What the pilot of the doomed Ethiopian Airlines plane did before the aircraft went down and killed all on board, has been revealed.
Workers erect floral installations at the scene where the Ethiopian Airlines Boeing 737 Max 8 crashed shortly after takeoff killing all 157 on board.
The pilot of the Ethiopian Airlines plane requested permission ‘in a panicky voice’ to return to the airport just moments before it crashed and killed 157 people, including nine Britons, it has been revealed.
He told controllers he was having problems keeping the aircraft steady shortly after take-off, according to an account of cockpit voice recordings from the airline’s chief executive.
The pilot ‘reported back to air traffic controllers that he was having flight control problems’, but cited no other issues, Tewolde GebreMariam told the Wall Street Journal.
A worker who reviewed air traffic communications from Sunday’s 302 flight said airport controllers noticed the plane was moving up and down by hundreds of feet at an unusually fast speed, reported the New York Times.
An Airline spokesperson has confirmed that the pilot was given permission to turn back to Bole airport, shortly after take-off, but the plane crashed just minutes later outside the capital, Addis Ababa, killing all passengers on board. French authorities are now analysing the plane’s flight data and voice recorders, while in Ethiopia officials are taking DNA samples from victims’ relatives to identify the remains.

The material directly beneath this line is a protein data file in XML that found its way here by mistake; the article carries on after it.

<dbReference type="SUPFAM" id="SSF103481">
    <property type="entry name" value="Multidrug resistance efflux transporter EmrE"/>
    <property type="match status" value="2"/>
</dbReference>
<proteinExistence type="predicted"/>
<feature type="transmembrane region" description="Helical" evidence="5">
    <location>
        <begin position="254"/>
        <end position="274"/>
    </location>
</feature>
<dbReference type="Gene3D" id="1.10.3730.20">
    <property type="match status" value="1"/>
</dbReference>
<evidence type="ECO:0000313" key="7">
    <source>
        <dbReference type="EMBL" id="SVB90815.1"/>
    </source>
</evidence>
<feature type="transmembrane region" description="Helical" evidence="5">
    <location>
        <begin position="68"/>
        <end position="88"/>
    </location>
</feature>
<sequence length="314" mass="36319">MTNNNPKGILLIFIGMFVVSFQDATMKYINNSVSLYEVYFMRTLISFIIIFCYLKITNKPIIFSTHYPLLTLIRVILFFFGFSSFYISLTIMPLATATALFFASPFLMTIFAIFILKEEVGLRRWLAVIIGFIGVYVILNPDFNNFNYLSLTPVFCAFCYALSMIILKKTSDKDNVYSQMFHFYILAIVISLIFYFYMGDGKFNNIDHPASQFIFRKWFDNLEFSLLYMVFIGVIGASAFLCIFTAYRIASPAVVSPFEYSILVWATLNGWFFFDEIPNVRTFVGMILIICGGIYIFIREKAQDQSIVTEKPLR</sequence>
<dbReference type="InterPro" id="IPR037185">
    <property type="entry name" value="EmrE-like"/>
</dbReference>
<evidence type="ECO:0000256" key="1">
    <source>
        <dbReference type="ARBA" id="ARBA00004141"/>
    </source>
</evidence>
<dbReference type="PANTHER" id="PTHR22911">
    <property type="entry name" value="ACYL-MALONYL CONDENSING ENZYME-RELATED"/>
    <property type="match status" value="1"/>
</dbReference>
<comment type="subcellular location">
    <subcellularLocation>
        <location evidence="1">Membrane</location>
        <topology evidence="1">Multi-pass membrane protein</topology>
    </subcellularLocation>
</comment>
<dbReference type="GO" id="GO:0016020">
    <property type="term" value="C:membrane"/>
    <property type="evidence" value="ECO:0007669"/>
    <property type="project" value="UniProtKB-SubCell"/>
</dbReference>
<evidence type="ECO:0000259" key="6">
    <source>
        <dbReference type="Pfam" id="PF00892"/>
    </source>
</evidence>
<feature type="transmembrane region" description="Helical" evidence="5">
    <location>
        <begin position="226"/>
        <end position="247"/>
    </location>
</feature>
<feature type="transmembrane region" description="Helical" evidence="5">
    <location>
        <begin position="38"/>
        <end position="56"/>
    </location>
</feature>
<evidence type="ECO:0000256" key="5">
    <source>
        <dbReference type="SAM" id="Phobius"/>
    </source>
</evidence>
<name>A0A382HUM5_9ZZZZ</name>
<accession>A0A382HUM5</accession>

There were no survivors among the 148 passengers and nine crew members – from at least 35 nationalities – on board. So far, seven out of the nine Britons who died have been named. Sam Pegram, 25, Joanna Toole, 36, Josepth Waithaka, 55, Sarah Auffret, 30, Oliver Vick, 45, and mother and son Sahra Hassan Said and Nasrudin Abdulkadir, were among those who tragically lost their lives in the accident.
At the crash scene in Hejere, around 31 miles from Addis Ababa, searchers continued to pick through the debris. Blue plastic sheeting covered the wreckage of the plane, which had been en-route to the Kenyan capital Nairobi.
Anxious family members who had begun giving DNA samples waited for news on when identifications of remains would begin, and whether they would have anything to bury.
Faysal Hussein, whose cousin was killed in the crash, said that they have ‘not been told what they have found so far’.
He said: ‘We are sitting here like forever. We were taken to the crash site on Wednesday but not allowed to get a closer look.
‘And then yesterday Ethiopian Airlines officials called us to a meeting but they don’t have anything to say.
‘This is frustrating.’
Following the horrific accident, numerous countries and airlines across the world have decided to halt the use of their Boeing 737 Max 8 planes – the same aircraft model involved in the crash.
Source: Metro UK